Nadav is just 16 years old. I was a bit surprised to see how young he was, but watching the video, I can believe it. He performs with a youthful exuberance and without any sort of self-consciousness. He is incredibly green: he won הכוכב הבא (Rising Star), a talent show in the Idol vein, so there is a good chance the hugeness of Eurovision could overwhelm him. On the other hand, he does have some experienced support behind him thanks to Doron’s involvement. Hopefully Nadav just goes out there and shows as much joy as he does in the video for “Golden Boy.” Then he is going to earn that self-proclaimed title King of Fun.
Israel’s 2014 Song for Europe will be Mei Finegold and “Same Heart.” Finegold was picked by the Israeli broadcaster IBA, and the song received 55% of the public vote during Israel’s selection show.
There was some internal controversy about the song’s selection. Israel’s rules state that their Eurovision entry must have at least 50% Hebrew lyrics. “Same Heart” is a tad shy in that respect, and the writers of one of the losing songs called for its disqualification. Regardless, IBA has given “Same Heart” the pass. The language rule, in our opinion, does the song a disservice. The Hebrew middle section doesn’t feel internally motivated. It’s just there because it has to be. Frankly, “Same Heart” would work better if it was all in one language.
“Same Heart” is a tough song for us to critique: a two-and-a-half star song. We can praise good songs to the skies and tear bad songs to shreds. But competent songs don’t provoke any emotions in us. They’re not bad, per se, but they don’t wow us either. As technically good as “Same Heart” is, it lacks a visceral “it” factor to make it stand out from the pack.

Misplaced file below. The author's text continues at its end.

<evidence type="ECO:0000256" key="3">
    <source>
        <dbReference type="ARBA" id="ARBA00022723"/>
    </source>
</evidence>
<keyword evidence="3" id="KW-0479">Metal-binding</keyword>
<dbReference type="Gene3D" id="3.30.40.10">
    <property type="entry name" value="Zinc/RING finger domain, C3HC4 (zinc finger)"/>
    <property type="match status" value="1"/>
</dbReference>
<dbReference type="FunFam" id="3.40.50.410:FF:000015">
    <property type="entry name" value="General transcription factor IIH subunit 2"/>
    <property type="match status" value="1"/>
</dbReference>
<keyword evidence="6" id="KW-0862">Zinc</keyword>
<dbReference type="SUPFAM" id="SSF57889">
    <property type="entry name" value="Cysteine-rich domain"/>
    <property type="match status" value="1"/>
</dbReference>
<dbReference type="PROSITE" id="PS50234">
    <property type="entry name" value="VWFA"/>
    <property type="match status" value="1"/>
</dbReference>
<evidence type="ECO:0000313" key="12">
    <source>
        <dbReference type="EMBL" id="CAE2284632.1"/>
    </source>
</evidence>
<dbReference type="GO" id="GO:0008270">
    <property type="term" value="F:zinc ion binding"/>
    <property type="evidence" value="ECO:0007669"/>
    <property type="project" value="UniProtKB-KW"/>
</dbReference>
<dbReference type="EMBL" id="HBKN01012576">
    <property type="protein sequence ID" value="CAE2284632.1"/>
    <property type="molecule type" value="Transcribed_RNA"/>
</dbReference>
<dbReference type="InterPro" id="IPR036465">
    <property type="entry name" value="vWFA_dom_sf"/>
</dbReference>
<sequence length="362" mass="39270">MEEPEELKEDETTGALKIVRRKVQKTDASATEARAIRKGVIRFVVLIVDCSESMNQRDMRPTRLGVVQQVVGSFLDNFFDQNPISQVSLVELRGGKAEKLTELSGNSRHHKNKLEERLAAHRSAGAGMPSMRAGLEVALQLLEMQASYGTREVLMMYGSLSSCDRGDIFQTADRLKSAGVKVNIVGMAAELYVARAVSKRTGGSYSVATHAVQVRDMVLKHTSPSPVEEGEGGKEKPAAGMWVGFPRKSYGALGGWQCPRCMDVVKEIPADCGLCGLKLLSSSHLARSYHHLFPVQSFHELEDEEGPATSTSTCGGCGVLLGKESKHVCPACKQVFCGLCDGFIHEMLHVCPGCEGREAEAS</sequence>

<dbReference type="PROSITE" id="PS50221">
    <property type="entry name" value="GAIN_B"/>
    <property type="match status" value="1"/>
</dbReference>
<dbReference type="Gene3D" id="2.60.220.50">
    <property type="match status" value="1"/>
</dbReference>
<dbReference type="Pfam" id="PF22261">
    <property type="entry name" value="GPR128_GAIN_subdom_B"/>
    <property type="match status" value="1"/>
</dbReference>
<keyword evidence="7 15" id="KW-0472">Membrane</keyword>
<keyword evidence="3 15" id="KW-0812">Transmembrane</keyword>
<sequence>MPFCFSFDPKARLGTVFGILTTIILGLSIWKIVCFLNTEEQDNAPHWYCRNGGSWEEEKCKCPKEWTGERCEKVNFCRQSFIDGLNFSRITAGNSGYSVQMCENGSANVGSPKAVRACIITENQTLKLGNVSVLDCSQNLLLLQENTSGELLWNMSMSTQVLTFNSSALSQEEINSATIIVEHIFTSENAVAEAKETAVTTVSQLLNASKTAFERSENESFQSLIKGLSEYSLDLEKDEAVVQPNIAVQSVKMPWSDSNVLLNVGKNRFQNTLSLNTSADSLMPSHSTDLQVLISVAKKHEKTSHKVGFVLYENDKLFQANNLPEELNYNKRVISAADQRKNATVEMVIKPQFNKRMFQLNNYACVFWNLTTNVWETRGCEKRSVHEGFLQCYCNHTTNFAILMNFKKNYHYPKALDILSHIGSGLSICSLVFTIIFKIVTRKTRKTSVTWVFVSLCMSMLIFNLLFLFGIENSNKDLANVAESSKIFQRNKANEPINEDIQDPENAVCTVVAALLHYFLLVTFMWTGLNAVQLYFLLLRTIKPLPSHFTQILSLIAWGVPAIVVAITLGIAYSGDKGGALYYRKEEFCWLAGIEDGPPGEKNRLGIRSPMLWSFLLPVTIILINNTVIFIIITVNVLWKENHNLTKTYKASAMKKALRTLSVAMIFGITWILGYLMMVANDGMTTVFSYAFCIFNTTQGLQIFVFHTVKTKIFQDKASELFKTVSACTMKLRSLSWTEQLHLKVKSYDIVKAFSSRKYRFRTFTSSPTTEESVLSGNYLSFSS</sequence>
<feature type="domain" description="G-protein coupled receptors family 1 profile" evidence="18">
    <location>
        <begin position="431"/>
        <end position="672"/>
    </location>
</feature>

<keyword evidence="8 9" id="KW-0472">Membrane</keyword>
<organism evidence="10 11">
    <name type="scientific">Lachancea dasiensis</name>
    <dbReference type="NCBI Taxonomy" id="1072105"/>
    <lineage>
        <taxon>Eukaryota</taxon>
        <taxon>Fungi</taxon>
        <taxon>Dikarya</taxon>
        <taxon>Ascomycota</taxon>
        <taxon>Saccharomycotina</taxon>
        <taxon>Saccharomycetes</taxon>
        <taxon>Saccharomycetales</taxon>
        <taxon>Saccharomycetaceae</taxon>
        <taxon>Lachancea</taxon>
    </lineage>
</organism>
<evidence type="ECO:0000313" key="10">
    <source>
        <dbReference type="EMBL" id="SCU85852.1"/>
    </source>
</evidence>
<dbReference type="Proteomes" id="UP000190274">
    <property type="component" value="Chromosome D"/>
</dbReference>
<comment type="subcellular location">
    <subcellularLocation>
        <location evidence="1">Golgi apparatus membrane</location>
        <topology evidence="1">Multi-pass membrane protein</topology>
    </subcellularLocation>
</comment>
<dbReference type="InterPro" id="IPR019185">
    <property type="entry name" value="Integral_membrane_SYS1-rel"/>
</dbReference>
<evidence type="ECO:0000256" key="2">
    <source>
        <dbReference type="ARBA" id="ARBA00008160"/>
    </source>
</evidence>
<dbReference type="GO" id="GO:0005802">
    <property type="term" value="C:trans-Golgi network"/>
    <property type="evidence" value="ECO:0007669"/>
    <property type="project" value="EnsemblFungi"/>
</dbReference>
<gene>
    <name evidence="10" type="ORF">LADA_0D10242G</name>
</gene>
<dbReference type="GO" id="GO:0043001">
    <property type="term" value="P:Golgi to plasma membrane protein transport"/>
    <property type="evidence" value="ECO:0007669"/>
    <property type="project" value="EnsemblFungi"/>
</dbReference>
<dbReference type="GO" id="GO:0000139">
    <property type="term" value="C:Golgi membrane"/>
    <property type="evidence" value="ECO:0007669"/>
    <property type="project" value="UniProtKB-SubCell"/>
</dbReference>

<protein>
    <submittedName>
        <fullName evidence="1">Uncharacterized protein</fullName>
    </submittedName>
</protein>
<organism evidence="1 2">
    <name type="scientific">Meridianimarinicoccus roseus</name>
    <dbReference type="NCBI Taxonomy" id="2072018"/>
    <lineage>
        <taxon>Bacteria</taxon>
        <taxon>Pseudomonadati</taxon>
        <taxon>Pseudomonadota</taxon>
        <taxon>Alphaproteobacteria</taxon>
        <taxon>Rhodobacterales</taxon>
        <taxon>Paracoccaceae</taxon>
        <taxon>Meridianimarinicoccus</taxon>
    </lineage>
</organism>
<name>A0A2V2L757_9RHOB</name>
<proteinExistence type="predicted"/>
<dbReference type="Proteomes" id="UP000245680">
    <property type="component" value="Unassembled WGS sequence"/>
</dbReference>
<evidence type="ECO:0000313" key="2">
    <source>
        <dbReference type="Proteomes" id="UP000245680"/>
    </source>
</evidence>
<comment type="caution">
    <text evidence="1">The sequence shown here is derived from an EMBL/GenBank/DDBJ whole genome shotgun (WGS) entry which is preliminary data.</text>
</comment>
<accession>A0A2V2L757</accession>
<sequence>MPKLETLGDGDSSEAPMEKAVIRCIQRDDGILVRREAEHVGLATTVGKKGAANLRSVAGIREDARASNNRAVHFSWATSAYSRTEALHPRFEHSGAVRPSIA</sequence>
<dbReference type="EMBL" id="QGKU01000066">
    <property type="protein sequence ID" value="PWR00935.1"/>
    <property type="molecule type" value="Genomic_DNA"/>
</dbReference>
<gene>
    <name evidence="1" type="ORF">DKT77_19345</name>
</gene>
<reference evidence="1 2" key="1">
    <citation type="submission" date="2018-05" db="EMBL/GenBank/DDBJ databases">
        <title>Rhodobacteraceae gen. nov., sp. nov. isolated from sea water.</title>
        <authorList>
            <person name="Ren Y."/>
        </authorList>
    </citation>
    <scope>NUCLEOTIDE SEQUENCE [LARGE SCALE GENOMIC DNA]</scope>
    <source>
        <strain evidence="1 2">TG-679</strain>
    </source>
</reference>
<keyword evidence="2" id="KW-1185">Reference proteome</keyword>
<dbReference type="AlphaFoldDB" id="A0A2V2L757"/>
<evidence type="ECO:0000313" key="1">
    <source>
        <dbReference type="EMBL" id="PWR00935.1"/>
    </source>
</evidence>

Part of the problem may be the clinical treatment the song was given in the studio. We have been unable to find a live performance, so we’re relying on the recorded version of “Same Heart” for our assessment. While Finegold’s earthy alto is a good fit for this gritty rock song, her vocal is too deliberate. In a song that’s as emotional as this – “Same Heart” is an angry song – Finegold’s recording leaves us cold. We could chalk this up as an artifact of seeking the perfect vocal in a sterile studio setting. If Finegold brings some dynamism and abandon to her performance in Copenhagen, then “Same Heart” could come to life.
But we have a sneaking suspicion that Finegold is a cautious performer live. She finished third in Kochav Nolad, Isarel’s Pop Idol equivalent. Looking at clips of her performances on the show, we see that same inhibited approach to performing that we hear on “Same Heart.” Since her stint on Kochav Nolad, Finegold has been in the theater world. In 2012, she won the Israel Theater Prize for best supporting actress for a revival of the musical Kazablan. We’re not sure if that background will help her or hinder her. Will she bring theatricality, or will she come off as being a bit too self-conscious trying to sell a song with a rock edge?
Moran Mazor has won Israel’s Kdam Eurovision with “Rak Bishvilo” (Only For Him), despite forgetting to zip up the front of her dress!
As for the song itself, it’s another safe ballad that reminds me a little bit of “Milim,” only not as good. Mazor goes off the rails a bit at the end when she tries to vamp, but otherwise sounds fine. I hope they keep the song in Hebrew, because judging by the translation of the title, this won’t sound quite as dramatic in English.
I’m afraid that “Rak Bishvilo” is yet another entry this year that passes the time and then goes gently into that good night without leaving much of an impression. My concern is that a lot of the entries going to Malmö are like that, and in five years time, I’m going to remember very little about this year’s show.
IZABO, Israel’s Eurovision representative this year, has released their entry, “Time”:
I find “Time” fascinating. It reminds me a bit of the early work by Andreas Dorau, sort of a more lushly orchestrated “Fred von Jupiter.” There is something charmingly retro and off-kilter about “Time,” particularly with the slightly tinny, AM radio-like strings punctuating the song and the falsetto chorus. It has a playful quality to it that is refreshing in a year with either over-the-top earnestness or over-the-top outrageousness.
I have not the slightest idea how this is going to fare at Eurovision, but I have to admit I dig this highly.